Formation Flying of Components of a Large Space Telescope

A conceptual space telescope having an aperture tens of meters wide and a focal length of hundreds of meters would be implemented as a group of six separate optical modules flying in formation: a primary-membrane-mirror module, a relay-mirror module, a focal-plane-assembly module containing a fast steering mirror and secondary and tertiary optics, a primary-mirror-figure-sensing module, a scanning-electron-beam module for controlling the shape of the primary mirror, and a sunshade module. Formation flying would make it unnecessary to maintain the required precise alignments among the modules by means of an impractically massive rigid structure. Instead, a control system operating in conjunction with a metrology system comprising optical and radio subsystems would control the firing of small thrusters on the separate modules to maintain the formation, thereby acting as a virtual rigid structure. The control system would utilize a combination of centralized- and decentralized-control methods according to a leader-follower approach.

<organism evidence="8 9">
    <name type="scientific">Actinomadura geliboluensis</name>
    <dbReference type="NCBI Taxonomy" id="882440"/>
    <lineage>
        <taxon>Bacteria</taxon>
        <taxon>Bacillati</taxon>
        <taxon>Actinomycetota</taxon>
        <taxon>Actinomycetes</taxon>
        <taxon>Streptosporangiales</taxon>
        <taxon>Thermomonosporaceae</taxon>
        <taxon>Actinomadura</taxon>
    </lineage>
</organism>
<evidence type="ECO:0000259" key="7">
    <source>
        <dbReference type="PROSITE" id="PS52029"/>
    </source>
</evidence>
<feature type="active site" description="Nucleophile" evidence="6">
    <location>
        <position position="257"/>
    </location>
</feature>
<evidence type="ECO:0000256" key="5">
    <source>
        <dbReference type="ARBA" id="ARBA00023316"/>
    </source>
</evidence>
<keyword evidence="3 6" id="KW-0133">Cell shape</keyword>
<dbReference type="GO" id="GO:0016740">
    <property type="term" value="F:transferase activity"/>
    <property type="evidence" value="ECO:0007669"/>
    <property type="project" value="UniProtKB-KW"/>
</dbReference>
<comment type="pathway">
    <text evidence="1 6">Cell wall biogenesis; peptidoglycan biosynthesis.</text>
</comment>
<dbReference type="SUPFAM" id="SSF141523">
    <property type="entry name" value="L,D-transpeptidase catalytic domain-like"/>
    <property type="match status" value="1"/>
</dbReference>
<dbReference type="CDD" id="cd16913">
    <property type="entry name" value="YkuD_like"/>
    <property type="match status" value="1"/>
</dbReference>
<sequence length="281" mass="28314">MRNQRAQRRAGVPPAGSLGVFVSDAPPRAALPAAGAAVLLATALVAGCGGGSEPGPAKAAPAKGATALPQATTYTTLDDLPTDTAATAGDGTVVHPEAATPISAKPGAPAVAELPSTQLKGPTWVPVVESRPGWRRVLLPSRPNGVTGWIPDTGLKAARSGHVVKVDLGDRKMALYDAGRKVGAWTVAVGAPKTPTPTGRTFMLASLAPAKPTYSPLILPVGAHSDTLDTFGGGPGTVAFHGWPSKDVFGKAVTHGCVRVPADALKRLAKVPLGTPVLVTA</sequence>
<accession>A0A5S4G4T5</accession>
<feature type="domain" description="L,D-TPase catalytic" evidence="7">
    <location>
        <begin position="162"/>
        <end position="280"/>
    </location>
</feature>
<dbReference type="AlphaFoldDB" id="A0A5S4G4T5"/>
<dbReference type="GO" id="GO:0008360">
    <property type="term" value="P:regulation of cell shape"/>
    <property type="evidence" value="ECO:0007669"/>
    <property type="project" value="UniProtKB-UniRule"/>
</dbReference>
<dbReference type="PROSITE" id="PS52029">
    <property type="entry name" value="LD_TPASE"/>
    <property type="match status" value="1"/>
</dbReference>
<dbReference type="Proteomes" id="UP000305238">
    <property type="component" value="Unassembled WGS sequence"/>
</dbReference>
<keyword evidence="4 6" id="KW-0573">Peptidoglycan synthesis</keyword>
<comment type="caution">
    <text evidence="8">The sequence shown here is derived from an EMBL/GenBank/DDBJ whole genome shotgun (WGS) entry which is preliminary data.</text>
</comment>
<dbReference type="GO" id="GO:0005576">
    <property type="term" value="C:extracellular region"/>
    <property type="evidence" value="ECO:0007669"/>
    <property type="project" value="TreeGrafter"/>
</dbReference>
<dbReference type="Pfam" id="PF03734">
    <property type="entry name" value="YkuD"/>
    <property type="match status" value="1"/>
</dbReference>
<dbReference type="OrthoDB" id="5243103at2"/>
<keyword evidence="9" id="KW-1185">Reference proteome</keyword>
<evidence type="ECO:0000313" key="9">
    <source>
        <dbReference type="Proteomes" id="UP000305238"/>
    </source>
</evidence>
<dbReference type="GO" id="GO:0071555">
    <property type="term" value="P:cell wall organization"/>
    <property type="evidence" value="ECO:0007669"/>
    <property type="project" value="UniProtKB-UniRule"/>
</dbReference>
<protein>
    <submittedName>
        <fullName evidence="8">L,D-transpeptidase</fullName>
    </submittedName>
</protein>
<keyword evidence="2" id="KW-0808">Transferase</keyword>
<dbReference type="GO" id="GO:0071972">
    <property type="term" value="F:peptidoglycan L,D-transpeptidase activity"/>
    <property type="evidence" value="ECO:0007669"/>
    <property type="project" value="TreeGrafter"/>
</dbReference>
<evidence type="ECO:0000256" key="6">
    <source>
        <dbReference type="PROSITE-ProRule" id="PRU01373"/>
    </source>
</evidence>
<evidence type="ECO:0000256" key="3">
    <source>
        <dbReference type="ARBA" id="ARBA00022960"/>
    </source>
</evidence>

The feasibility of the concept was demonstrated in computational simulations that showed that relative positions could be maintained to within a fraction of a millimeter and orientations to within several microradians.

This work was done by Edward Mettler, Marco Quadrelli, and William Breckenridge of Caltech for NASA’s Jet Propulsion Laboratory. For more information, contact This email address is being protected from spambots. You need JavaScript enabled to view it. . NPO-45199

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